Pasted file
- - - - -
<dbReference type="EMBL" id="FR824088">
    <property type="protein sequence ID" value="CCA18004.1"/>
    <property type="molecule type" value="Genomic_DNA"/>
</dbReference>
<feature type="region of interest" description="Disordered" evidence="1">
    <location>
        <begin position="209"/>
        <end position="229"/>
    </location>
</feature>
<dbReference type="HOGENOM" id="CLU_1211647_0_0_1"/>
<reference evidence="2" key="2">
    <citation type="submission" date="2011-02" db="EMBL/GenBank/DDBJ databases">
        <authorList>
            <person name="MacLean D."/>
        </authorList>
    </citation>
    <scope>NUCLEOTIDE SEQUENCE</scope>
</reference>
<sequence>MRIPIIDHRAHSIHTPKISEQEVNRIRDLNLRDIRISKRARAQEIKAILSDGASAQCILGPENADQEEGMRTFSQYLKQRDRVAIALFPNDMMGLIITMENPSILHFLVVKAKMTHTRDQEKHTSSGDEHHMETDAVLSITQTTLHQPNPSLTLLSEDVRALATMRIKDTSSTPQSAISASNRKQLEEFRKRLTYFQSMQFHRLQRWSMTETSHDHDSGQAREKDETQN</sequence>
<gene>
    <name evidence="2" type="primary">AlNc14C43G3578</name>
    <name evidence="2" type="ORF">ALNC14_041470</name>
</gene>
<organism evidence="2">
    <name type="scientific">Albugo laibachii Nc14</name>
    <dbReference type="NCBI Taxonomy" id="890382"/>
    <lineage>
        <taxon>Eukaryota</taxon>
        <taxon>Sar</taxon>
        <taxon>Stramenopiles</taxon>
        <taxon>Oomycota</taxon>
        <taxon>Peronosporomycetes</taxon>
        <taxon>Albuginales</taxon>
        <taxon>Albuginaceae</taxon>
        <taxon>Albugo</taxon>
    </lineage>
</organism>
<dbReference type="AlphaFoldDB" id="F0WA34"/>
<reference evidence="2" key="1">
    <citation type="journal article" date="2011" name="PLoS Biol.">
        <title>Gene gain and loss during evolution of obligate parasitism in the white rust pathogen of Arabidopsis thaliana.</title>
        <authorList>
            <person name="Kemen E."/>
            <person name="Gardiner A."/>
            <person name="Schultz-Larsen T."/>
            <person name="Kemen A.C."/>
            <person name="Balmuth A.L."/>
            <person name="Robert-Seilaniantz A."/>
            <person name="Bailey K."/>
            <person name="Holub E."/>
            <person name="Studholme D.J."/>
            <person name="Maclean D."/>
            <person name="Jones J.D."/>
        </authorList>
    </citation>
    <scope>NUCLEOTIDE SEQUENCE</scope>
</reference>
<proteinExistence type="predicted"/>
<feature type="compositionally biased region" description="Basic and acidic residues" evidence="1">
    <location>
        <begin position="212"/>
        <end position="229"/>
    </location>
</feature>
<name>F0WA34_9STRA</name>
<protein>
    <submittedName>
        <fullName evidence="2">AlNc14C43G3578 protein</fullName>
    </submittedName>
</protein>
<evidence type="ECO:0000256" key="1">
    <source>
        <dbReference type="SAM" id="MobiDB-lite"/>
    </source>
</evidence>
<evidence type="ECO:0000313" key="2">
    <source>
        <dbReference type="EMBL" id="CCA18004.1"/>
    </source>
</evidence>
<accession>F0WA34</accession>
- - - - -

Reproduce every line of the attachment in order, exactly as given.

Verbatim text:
<dbReference type="EMBL" id="FR824088">
    <property type="protein sequence ID" value="CCA18004.1"/>
    <property type="molecule type" value="Genomic_DNA"/>
</dbReference>
<feature type="region of interest" description="Disordered" evidence="1">
    <location>
        <begin position="209"/>
        <end position="229"/>
    </location>
</feature>
<dbReference type="HOGENOM" id="CLU_1211647_0_0_1"/>
<reference evidence="2" key="2">
    <citation type="submission" date="2011-02" db="EMBL/GenBank/DDBJ databases">
        <authorList>
            <person name="MacLean D."/>
        </authorList>
    </citation>
    <scope>NUCLEOTIDE SEQUENCE</scope>
</reference>
<sequence>MRIPIIDHRAHSIHTPKISEQEVNRIRDLNLRDIRISKRARAQEIKAILSDGASAQCILGPENADQEEGMRTFSQYLKQRDRVAIALFPNDMMGLIITMENPSILHFLVVKAKMTHTRDQEKHTSSGDEHHMETDAVLSITQTTLHQPNPSLTLLSEDVRALATMRIKDTSSTPQSAISASNRKQLEEFRKRLTYFQSMQFHRLQRWSMTETSHDHDSGQAREKDETQN</sequence>
<gene>
    <name evidence="2" type="primary">AlNc14C43G3578</name>
    <name evidence="2" type="ORF">ALNC14_041470</name>
</gene>
<organism evidence="2">
    <name type="scientific">Albugo laibachii Nc14</name>
    <dbReference type="NCBI Taxonomy" id="890382"/>
    <lineage>
        <taxon>Eukaryota</taxon>
        <taxon>Sar</taxon>
        <taxon>Stramenopiles</taxon>
        <taxon>Oomycota</taxon>
        <taxon>Peronosporomycetes</taxon>
        <taxon>Albuginales</taxon>
        <taxon>Albuginaceae</taxon>
        <taxon>Albugo</taxon>
    </lineage>
</organism>
<dbReference type="AlphaFoldDB" id="F0WA34"/>
<reference evidence="2" key="1">
    <citation type="journal article" date="2011" name="PLoS Biol.">
        <title>Gene gain and loss during evolution of obligate parasitism in the white rust pathogen of Arabidopsis thaliana.</title>
        <authorList>
            <person name="Kemen E."/>
            <person name="Gardiner A."/>
            <person name="Schultz-Larsen T."/>
            <person name="Kemen A.C."/>
            <person name="Balmuth A.L."/>
            <person name="Robert-Seilaniantz A."/>
            <person name="Bailey K."/>
            <person name="Holub E."/>
            <person name="Studholme D.J."/>
            <person name="Maclean D."/>
            <person name="Jones J.D."/>
        </authorList>
    </citation>
    <scope>NUCLEOTIDE SEQUENCE</scope>
</reference>
<proteinExistence type="predicted"/>
<feature type="compositionally biased region" description="Basic and acidic residues" evidence="1">
    <location>
        <begin position="212"/>
        <end position="229"/>
    </location>
</feature>
<name>F0WA34_9STRA</name>
<protein>
    <submittedName>
        <fullName evidence="2">AlNc14C43G3578 protein</fullName>
    </submittedName>
</protein>
<evidence type="ECO:0000256" key="1">
    <source>
        <dbReference type="SAM" id="MobiDB-lite"/>
    </source>
</evidence>
<evidence type="ECO:0000313" key="2">
    <source>
        <dbReference type="EMBL" id="CCA18004.1"/>
    </source>
</evidence>
<accession>F0WA34</accession>